important not to move the egg during the few days before the bird hatches.
The baby will orient itself inside the egg so that its head is at the larger
end of the egg near the air sac. The baby pips its way through the shell
using the edge of its beak. Once a hole is made, the baby needs to rest
for several hours and acclimate its lungs to the outside air. The baby
should not be disturbed during these critical phases. The baby will turn
inside the egg and continue to struggle until it's out of the shell.
When they get out of the shell, they
will be wet and exhausted and will usually lie still. After some time,
they will begin to perk up. When the chicks have hatched and have dried,
they are fed by their parents within the first hour. Try not to handle
the hatchlings as they are very fragile and need protection and warmth
from their parents. Parents should be provided food and drinking water
to produce pigeon milk for the hatchlings; unlike mammals, both sexes produce
the crop milk in pigeons.
First 30 days
The young pigeons are born in
a most immature and helpless condition. The young are usually covered with
long yellow down, but in those domesticated varieties that have certain
colors, this down may be absent as in the silver and dun birds. Thus, it
is easy to distinguish between a young dun and a black in the same nest,
the one being naked, the other covered with profuse yellow down. A young
pigeon, until the age of 30 days, is called a squab. Squabs are fed by
a special substance called pigeon milk during their first week of life.
Pigeon milk is made in a special part of the bird's digestive system called
the crop. To feed their young, pigeons do something almost no other parents
can: they both nurse their young. They produce high power milk that is
so nutritious, the squabs can double their size in just 48 hours. The pigeon
milk is a super-charged food with more proteins and fat than cow or human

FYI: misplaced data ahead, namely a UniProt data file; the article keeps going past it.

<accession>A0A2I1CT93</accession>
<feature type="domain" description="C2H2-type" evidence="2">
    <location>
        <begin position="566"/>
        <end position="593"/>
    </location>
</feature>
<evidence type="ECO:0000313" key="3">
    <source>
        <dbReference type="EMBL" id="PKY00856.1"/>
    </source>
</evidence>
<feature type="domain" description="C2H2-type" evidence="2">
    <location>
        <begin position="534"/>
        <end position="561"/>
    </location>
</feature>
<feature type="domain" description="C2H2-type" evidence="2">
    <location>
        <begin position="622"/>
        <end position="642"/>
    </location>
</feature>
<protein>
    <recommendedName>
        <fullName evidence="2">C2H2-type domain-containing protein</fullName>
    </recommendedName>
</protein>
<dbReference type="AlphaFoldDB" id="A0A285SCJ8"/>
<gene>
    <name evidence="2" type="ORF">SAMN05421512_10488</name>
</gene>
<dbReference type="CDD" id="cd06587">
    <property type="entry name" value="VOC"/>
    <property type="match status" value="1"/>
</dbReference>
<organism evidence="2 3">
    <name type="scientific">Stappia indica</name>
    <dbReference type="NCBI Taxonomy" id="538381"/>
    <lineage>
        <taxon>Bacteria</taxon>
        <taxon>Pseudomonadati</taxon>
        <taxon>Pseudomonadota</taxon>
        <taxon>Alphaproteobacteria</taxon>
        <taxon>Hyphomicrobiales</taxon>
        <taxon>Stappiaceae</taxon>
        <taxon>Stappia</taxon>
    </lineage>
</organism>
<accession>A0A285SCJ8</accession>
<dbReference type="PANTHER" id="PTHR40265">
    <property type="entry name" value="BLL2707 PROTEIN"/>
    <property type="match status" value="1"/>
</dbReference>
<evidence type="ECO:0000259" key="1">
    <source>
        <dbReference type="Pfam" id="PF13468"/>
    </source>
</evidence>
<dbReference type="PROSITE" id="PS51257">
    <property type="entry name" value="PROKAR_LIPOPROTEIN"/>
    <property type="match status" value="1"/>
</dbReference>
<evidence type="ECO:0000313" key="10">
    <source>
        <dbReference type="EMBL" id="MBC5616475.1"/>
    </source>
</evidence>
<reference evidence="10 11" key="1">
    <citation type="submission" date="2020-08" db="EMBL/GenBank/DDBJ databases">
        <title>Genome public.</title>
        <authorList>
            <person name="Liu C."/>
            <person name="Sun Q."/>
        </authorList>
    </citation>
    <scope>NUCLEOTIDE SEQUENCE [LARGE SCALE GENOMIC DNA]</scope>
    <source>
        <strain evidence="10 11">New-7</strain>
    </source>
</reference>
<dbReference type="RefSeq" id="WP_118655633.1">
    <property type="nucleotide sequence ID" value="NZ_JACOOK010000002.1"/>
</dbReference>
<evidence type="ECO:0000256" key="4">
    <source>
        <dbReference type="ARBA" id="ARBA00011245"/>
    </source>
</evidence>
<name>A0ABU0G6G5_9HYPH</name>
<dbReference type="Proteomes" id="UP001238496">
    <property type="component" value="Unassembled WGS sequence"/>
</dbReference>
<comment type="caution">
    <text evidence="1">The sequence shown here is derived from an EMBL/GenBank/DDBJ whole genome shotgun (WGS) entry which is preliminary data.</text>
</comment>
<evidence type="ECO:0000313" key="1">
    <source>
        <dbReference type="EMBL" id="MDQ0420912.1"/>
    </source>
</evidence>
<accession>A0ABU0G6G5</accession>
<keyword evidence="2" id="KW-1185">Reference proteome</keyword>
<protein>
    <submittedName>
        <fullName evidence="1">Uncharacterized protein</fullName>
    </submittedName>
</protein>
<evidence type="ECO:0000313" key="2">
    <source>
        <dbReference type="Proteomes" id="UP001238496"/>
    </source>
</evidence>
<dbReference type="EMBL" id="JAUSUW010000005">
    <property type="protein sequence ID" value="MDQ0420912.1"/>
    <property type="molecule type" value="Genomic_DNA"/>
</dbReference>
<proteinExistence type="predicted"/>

milk. Although it's high in fat, to help the young squabs develop fast,
it's also packed full of antioxidants and immune-system-boosting proteins.
(Considering pigeons spend their entire lives in urban squalor, they must
have incredible immune systems.) Pigeon milk fuels the most explosive growth
rate of almost any animal on the planet. Squabs eat almost as much as their
own weight of pigeon milk every day. In just two weeks, they become half
the size of their parents. After 25 days, they are nearly fully grown and
can feed themselves. After 35 days, they leave home. When hatchlings are
about ten days old, they are being fed on a straight grain diet. Most pigeon
breeders band their birds with seamless bands (ring), and the time to do
so is between five and twelve days, depending on the pigeon breed and speed
of growth. After about two weeks, the chicks are left alone in the nest
for longer periods as the parents, especially the hen, will start ignoring
the chicks as the pair is preparing for the next round of eggs. After 14
to 18 days, the cock pretty much cares for the babies alone. The youngsters
are weaned by about 30 to 35 days, but at about 21 days most parent birds
will have already gone to nest again. They should have another nest bowl
and nest area (it can be the other end of their nest box) available to
them. Most hens will stop feeding the young once they lay again, and the
cock bird will bear the brunt of feeding the babies until their final weaning.
A young bird who is learning to eat and drink on its own is called a squeaker.
When a young bird is ready to fly, it is called a fledgling. When the young
bird is flying but is less than six months old it is called a juvenile.
Pigeons normally don't reach maturity level to breed until they are four
to six months old.
There are a lot of different ways
pigeon breeders use to determine the sex of the young birds. One of the
ways that I use and find very accurate most of the time is measuring their